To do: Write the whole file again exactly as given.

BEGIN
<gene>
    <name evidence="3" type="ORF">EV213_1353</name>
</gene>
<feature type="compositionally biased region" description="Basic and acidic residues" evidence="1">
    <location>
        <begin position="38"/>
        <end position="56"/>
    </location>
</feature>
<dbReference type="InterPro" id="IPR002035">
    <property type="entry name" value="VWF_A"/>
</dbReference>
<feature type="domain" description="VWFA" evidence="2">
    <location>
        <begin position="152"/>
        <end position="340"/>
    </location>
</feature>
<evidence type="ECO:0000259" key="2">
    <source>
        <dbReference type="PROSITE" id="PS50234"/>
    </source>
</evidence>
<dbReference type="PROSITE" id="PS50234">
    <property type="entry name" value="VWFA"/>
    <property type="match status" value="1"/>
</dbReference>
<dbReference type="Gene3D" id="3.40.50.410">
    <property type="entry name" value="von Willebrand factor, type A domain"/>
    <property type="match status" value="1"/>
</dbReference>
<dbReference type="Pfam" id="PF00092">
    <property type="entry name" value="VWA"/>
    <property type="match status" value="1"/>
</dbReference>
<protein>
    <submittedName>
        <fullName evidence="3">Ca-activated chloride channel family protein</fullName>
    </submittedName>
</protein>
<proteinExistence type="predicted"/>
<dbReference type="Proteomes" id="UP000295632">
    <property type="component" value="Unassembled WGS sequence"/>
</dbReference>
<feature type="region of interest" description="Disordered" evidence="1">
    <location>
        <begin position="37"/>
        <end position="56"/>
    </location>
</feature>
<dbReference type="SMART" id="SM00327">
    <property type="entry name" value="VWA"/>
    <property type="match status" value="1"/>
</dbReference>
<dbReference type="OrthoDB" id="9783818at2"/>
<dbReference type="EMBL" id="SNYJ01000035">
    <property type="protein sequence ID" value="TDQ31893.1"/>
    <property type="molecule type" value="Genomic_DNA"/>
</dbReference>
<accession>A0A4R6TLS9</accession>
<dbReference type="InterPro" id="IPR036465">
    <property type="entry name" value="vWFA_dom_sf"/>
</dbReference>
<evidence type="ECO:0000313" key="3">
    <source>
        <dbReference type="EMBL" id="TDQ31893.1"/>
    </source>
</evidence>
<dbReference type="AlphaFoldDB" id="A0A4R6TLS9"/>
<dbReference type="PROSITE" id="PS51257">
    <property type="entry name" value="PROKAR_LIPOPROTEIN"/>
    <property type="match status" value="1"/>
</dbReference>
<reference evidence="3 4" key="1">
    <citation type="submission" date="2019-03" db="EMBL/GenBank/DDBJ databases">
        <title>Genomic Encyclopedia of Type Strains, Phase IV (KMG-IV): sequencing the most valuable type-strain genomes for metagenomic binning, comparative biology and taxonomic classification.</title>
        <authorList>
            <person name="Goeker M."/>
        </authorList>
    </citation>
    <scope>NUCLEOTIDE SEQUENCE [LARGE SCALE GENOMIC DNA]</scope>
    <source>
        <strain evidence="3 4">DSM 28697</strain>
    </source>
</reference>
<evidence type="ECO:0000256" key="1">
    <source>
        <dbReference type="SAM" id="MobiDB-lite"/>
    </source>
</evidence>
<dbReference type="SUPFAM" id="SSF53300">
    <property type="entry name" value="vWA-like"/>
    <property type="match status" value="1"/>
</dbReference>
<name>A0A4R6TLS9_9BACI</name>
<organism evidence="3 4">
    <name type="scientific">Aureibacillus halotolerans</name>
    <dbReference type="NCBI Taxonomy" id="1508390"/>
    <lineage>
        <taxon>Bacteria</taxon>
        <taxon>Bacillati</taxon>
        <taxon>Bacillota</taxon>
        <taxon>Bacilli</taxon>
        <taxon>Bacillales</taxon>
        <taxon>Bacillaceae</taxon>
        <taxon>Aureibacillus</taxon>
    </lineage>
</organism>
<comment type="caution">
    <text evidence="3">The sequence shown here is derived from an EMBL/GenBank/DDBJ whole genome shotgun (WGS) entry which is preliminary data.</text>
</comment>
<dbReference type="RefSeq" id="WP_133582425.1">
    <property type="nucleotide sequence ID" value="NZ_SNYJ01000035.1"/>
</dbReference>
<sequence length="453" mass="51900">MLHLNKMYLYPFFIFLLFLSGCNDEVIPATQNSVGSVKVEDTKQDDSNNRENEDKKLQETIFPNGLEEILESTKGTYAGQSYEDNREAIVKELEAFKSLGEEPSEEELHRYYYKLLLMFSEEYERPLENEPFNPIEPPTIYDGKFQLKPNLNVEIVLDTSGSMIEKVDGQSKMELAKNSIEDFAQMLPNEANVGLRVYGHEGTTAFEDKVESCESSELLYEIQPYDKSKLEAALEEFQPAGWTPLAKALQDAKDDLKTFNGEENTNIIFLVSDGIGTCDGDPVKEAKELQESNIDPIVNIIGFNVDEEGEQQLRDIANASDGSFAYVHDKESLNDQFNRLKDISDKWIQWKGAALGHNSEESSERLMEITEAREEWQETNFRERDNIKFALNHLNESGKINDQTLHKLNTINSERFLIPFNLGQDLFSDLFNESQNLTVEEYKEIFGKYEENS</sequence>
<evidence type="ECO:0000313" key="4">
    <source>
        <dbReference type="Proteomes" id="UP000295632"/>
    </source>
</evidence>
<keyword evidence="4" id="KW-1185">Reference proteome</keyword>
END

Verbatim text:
<gene>
    <name evidence="3" type="ORF">EV213_1353</name>
</gene>
<feature type="compositionally biased region" description="Basic and acidic residues" evidence="1">
    <location>
        <begin position="38"/>
        <end position="56"/>
    </location>
</feature>
<dbReference type="InterPro" id="IPR002035">
    <property type="entry name" value="VWF_A"/>
</dbReference>
<feature type="domain" description="VWFA" evidence="2">
    <location>
        <begin position="152"/>
        <end position="340"/>
    </location>
</feature>
<evidence type="ECO:0000259" key="2">
    <source>
        <dbReference type="PROSITE" id="PS50234"/>
    </source>
</evidence>
<dbReference type="PROSITE" id="PS50234">
    <property type="entry name" value="VWFA"/>
    <property type="match status" value="1"/>
</dbReference>
<dbReference type="Gene3D" id="3.40.50.410">
    <property type="entry name" value="von Willebrand factor, type A domain"/>
    <property type="match status" value="1"/>
</dbReference>
<dbReference type="Pfam" id="PF00092">
    <property type="entry name" value="VWA"/>
    <property type="match status" value="1"/>
</dbReference>
<protein>
    <submittedName>
        <fullName evidence="3">Ca-activated chloride channel family protein</fullName>
    </submittedName>
</protein>
<proteinExistence type="predicted"/>
<dbReference type="Proteomes" id="UP000295632">
    <property type="component" value="Unassembled WGS sequence"/>
</dbReference>
<feature type="region of interest" description="Disordered" evidence="1">
    <location>
        <begin position="37"/>
        <end position="56"/>
    </location>
</feature>
<dbReference type="SMART" id="SM00327">
    <property type="entry name" value="VWA"/>
    <property type="match status" value="1"/>
</dbReference>
<dbReference type="OrthoDB" id="9783818at2"/>
<dbReference type="EMBL" id="SNYJ01000035">
    <property type="protein sequence ID" value="TDQ31893.1"/>
    <property type="molecule type" value="Genomic_DNA"/>
</dbReference>
<accession>A0A4R6TLS9</accession>
<dbReference type="InterPro" id="IPR036465">
    <property type="entry name" value="vWFA_dom_sf"/>
</dbReference>
<evidence type="ECO:0000313" key="3">
    <source>
        <dbReference type="EMBL" id="TDQ31893.1"/>
    </source>
</evidence>
<dbReference type="AlphaFoldDB" id="A0A4R6TLS9"/>
<dbReference type="PROSITE" id="PS51257">
    <property type="entry name" value="PROKAR_LIPOPROTEIN"/>
    <property type="match status" value="1"/>
</dbReference>
<reference evidence="3 4" key="1">
    <citation type="submission" date="2019-03" db="EMBL/GenBank/DDBJ databases">
        <title>Genomic Encyclopedia of Type Strains, Phase IV (KMG-IV): sequencing the most valuable type-strain genomes for metagenomic binning, comparative biology and taxonomic classification.</title>
        <authorList>
            <person name="Goeker M."/>
        </authorList>
    </citation>
    <scope>NUCLEOTIDE SEQUENCE [LARGE SCALE GENOMIC DNA]</scope>
    <source>
        <strain evidence="3 4">DSM 28697</strain>
    </source>
</reference>
<evidence type="ECO:0000256" key="1">
    <source>
        <dbReference type="SAM" id="MobiDB-lite"/>
    </source>
</evidence>
<dbReference type="SUPFAM" id="SSF53300">
    <property type="entry name" value="vWA-like"/>
    <property type="match status" value="1"/>
</dbReference>
<name>A0A4R6TLS9_9BACI</name>
<organism evidence="3 4">
    <name type="scientific">Aureibacillus halotolerans</name>
    <dbReference type="NCBI Taxonomy" id="1508390"/>
    <lineage>
        <taxon>Bacteria</taxon>
        <taxon>Bacillati</taxon>
        <taxon>Bacillota</taxon>
        <taxon>Bacilli</taxon>
        <taxon>Bacillales</taxon>
        <taxon>Bacillaceae</taxon>
        <taxon>Aureibacillus</taxon>
    </lineage>
</organism>
<comment type="caution">
    <text evidence="3">The sequence shown here is derived from an EMBL/GenBank/DDBJ whole genome shotgun (WGS) entry which is preliminary data.</text>
</comment>
<dbReference type="RefSeq" id="WP_133582425.1">
    <property type="nucleotide sequence ID" value="NZ_SNYJ01000035.1"/>
</dbReference>
<sequence length="453" mass="51900">MLHLNKMYLYPFFIFLLFLSGCNDEVIPATQNSVGSVKVEDTKQDDSNNRENEDKKLQETIFPNGLEEILESTKGTYAGQSYEDNREAIVKELEAFKSLGEEPSEEELHRYYYKLLLMFSEEYERPLENEPFNPIEPPTIYDGKFQLKPNLNVEIVLDTSGSMIEKVDGQSKMELAKNSIEDFAQMLPNEANVGLRVYGHEGTTAFEDKVESCESSELLYEIQPYDKSKLEAALEEFQPAGWTPLAKALQDAKDDLKTFNGEENTNIIFLVSDGIGTCDGDPVKEAKELQESNIDPIVNIIGFNVDEEGEQQLRDIANASDGSFAYVHDKESLNDQFNRLKDISDKWIQWKGAALGHNSEESSERLMEITEAREEWQETNFRERDNIKFALNHLNESGKINDQTLHKLNTINSERFLIPFNLGQDLFSDLFNESQNLTVEEYKEIFGKYEENS</sequence>
<evidence type="ECO:0000313" key="4">
    <source>
        <dbReference type="Proteomes" id="UP000295632"/>
    </source>
</evidence>
<keyword evidence="4" id="KW-1185">Reference proteome</keyword>